Basketball is America's most popular team sport, but 375,000 children end up in emergency rooms each year after playing hoops, which is no fun at all. The number of traumatic brain injuries suffered by children playing basketball rose 70 percent from 1997 to 2007, according to a new study in Pediatrics, even though the total number of basketball injuries declined over that time.
Part of the increase in traumatic brain injuries, or TBIs, is no doubt due to increased awareness that a concussion, which is a mild traumatic brain injury, can lead to permanent brain damage if an injured child continues to play a contact sport like basketball without having time to heal. But the authors of the new study, conducted at the Center for Injury Research and Policy at Nationwide Children's Hospital in Ohio, speculate that the increase in concussions and other TBIs may also be due to rougher, more competitive play at ever-younger ages.
Fortunately, TBIs are still relatively rare in basketball, accounting for approximately 4 percent of injuries that brought children to the ER, the researchers found. Sprains and strains were the most common, accounting for 45 percent of injuries, followed by dislocations and fractures, at 22 percent. But the proportion of injuries that were TBIs doubled for boys and tripled for girls during that time period. And TBIs can be the most devastating of all the injuries listed, since they can cause lifelong cognitive problems.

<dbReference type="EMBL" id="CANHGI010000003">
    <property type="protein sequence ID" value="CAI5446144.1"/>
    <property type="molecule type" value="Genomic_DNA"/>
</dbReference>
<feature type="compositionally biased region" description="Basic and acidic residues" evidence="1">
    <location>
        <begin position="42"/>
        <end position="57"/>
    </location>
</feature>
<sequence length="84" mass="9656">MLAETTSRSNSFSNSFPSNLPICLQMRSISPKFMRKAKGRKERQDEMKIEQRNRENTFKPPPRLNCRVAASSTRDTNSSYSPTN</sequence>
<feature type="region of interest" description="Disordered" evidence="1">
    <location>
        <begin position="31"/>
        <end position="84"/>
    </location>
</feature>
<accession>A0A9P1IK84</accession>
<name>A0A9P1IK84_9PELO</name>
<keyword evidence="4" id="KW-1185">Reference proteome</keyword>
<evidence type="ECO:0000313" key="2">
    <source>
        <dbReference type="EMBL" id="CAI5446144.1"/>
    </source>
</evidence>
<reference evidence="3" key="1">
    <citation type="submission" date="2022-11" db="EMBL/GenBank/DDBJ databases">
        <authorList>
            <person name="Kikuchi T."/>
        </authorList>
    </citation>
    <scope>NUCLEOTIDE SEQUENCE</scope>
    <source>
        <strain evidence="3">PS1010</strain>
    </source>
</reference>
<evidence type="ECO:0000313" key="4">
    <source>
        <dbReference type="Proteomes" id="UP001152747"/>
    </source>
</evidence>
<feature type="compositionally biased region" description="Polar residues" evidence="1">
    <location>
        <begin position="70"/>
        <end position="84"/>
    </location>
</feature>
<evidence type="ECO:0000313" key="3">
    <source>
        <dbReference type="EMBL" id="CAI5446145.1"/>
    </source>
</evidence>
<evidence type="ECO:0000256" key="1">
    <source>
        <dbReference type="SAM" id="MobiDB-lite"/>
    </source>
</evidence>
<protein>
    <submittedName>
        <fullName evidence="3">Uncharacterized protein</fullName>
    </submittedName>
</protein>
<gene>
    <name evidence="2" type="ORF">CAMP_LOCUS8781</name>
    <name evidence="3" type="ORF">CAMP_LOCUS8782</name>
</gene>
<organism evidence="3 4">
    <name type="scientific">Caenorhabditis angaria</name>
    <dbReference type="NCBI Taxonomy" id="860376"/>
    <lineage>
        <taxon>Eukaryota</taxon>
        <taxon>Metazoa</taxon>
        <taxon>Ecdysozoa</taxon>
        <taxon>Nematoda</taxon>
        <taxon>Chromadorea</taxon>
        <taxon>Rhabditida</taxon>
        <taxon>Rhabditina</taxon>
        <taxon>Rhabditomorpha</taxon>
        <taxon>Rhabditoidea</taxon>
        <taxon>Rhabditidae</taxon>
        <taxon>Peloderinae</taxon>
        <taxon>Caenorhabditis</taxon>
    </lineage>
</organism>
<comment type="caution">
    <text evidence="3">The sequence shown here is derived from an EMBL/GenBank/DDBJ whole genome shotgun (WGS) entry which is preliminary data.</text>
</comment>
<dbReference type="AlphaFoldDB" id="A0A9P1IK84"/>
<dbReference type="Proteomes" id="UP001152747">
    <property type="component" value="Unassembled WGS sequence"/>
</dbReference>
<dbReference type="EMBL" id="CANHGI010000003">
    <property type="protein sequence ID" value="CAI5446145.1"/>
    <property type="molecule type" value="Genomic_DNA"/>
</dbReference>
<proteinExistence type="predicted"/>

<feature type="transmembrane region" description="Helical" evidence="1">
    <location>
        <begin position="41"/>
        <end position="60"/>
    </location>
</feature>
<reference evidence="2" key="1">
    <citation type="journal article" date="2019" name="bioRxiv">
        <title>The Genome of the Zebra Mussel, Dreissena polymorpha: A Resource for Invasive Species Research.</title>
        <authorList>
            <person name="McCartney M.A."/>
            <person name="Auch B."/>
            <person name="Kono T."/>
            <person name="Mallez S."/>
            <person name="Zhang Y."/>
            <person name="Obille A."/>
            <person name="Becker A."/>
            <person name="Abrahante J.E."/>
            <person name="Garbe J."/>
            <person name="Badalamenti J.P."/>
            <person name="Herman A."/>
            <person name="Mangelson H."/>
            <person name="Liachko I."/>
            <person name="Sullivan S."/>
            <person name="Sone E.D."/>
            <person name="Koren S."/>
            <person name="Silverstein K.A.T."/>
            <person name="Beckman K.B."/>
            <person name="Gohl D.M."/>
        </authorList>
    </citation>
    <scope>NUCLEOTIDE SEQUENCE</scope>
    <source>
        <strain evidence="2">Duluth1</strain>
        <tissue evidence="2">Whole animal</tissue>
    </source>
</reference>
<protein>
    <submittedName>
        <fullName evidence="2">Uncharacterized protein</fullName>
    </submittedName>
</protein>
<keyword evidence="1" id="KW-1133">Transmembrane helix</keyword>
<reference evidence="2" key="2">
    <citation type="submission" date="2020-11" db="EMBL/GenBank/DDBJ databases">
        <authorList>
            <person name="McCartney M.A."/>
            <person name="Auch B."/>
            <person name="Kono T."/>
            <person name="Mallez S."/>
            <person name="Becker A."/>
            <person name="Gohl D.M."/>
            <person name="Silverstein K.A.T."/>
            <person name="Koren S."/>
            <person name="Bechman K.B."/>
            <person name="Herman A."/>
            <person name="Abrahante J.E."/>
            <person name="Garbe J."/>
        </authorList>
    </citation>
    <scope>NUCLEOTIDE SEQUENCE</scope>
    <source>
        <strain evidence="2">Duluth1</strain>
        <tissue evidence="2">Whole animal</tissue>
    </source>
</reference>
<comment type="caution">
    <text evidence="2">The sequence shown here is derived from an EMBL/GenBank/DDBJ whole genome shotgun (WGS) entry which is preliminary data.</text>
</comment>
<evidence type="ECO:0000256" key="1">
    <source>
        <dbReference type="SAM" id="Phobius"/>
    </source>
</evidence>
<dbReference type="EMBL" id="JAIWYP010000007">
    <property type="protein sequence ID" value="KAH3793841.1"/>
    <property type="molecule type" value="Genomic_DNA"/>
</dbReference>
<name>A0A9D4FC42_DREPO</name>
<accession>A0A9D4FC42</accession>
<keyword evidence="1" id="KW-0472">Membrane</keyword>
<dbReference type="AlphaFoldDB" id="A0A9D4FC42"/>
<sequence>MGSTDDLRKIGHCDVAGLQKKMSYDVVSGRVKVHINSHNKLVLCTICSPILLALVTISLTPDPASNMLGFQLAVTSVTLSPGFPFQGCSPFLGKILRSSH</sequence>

Reducing the risk of basketball injuries, and particularly head injuries, should become part of the game for all families who love the sport. Here is advice from the experts:
"We don't want to discourage children from playing basketball," McKenzie says. "We just want kids to be as safe as possible when they are playing."
Basketball is a great sport, and all children should get a chance to learn it and enjoy it. But no one should have to end up with a serious head injury as a result. This latest news is a wake-up call for parents to make sure their children—and coaches—put playing safe ahead of playing hard.